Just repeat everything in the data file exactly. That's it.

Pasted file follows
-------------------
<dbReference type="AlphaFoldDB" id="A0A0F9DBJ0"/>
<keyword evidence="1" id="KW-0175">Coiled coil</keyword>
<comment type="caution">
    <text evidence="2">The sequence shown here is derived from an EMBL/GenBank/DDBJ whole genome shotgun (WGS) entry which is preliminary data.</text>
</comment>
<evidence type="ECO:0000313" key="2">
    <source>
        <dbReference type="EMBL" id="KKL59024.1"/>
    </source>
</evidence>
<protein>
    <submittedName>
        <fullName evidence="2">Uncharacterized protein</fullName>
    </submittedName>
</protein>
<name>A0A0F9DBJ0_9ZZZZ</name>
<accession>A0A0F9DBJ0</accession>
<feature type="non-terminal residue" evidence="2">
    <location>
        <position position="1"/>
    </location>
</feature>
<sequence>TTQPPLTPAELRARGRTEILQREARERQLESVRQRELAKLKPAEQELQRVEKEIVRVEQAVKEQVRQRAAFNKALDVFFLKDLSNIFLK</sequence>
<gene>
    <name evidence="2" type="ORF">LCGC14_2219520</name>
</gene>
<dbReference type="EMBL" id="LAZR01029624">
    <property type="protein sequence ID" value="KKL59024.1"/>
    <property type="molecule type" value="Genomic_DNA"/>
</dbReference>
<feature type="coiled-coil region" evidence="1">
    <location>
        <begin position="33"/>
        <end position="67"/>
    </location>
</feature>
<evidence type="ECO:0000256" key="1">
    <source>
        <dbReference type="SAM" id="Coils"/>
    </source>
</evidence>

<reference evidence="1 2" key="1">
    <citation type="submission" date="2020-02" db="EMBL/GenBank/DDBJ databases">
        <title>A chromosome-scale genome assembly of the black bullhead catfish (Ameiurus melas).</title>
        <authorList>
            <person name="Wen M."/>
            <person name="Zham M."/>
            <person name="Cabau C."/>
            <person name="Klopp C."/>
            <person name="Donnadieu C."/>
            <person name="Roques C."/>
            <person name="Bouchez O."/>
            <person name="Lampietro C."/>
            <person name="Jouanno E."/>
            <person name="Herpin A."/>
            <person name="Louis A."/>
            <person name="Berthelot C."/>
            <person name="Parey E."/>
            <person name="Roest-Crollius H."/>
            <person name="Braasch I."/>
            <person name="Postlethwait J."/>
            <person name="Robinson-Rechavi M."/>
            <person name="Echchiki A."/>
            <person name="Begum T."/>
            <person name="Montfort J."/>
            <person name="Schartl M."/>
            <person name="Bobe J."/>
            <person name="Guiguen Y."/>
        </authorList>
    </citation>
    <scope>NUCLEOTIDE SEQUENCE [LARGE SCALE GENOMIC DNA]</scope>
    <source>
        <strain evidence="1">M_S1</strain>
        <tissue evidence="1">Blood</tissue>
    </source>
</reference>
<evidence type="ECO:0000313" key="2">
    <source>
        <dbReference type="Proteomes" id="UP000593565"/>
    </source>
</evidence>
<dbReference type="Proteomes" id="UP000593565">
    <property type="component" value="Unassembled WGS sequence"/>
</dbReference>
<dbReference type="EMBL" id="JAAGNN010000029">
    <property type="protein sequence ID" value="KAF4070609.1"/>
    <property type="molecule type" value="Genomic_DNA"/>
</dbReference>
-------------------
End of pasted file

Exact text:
<dbReference type="AlphaFoldDB" id="A0A0F9DBJ0"/>
<keyword evidence="1" id="KW-0175">Coiled coil</keyword>
<comment type="caution">
    <text evidence="2">The sequence shown here is derived from an EMBL/GenBank/DDBJ whole genome shotgun (WGS) entry which is preliminary data.</text>
</comment>
<evidence type="ECO:0000313" key="2">
    <source>
        <dbReference type="EMBL" id="KKL59024.1"/>
    </source>
</evidence>
<protein>
    <submittedName>
        <fullName evidence="2">Uncharacterized protein</fullName>
    </submittedName>
</protein>
<name>A0A0F9DBJ0_9ZZZZ</name>
<accession>A0A0F9DBJ0</accession>
<feature type="non-terminal residue" evidence="2">
    <location>
        <position position="1"/>
    </location>
</feature>
<sequence>TTQPPLTPAELRARGRTEILQREARERQLESVRQRELAKLKPAEQELQRVEKEIVRVEQAVKEQVRQRAAFNKALDVFFLKDLSNIFLK</sequence>
<gene>
    <name evidence="2" type="ORF">LCGC14_2219520</name>
</gene>
<dbReference type="EMBL" id="LAZR01029624">
    <property type="protein sequence ID" value="KKL59024.1"/>
    <property type="molecule type" value="Genomic_DNA"/>
</dbReference>
<feature type="coiled-coil region" evidence="1">
    <location>
        <begin position="33"/>
        <end position="67"/>
    </location>
</feature>
<evidence type="ECO:0000256" key="1">
    <source>
        <dbReference type="SAM" id="Coils"/>
    </source>
</evidence>

<reference evidence="1 2" key="1">
    <citation type="submission" date="2020-02" db="EMBL/GenBank/DDBJ databases">
        <title>A chromosome-scale genome assembly of the black bullhead catfish (Ameiurus melas).</title>
        <authorList>
            <person name="Wen M."/>
            <person name="Zham M."/>
            <person name="Cabau C."/>
            <person name="Klopp C."/>
            <person name="Donnadieu C."/>
            <person name="Roques C."/>
            <person name="Bouchez O."/>
            <person name="Lampietro C."/>
            <person name="Jouanno E."/>
            <person name="Herpin A."/>
            <person name="Louis A."/>
            <person name="Berthelot C."/>
            <person name="Parey E."/>
            <person name="Roest-Crollius H."/>
            <person name="Braasch I."/>
            <person name="Postlethwait J."/>
            <person name="Robinson-Rechavi M."/>
            <person name="Echchiki A."/>
            <person name="Begum T."/>
            <person name="Montfort J."/>
            <person name="Schartl M."/>
            <person name="Bobe J."/>
            <person name="Guiguen Y."/>
        </authorList>
    </citation>
    <scope>NUCLEOTIDE SEQUENCE [LARGE SCALE GENOMIC DNA]</scope>
    <source>
        <strain evidence="1">M_S1</strain>
        <tissue evidence="1">Blood</tissue>
    </source>
</reference>
<evidence type="ECO:0000313" key="2">
    <source>
        <dbReference type="Proteomes" id="UP000593565"/>
    </source>
</evidence>
<dbReference type="Proteomes" id="UP000593565">
    <property type="component" value="Unassembled WGS sequence"/>
</dbReference>
<dbReference type="EMBL" id="JAAGNN010000029">
    <property type="protein sequence ID" value="KAF4070609.1"/>
    <property type="molecule type" value="Genomic_DNA"/>
</dbReference>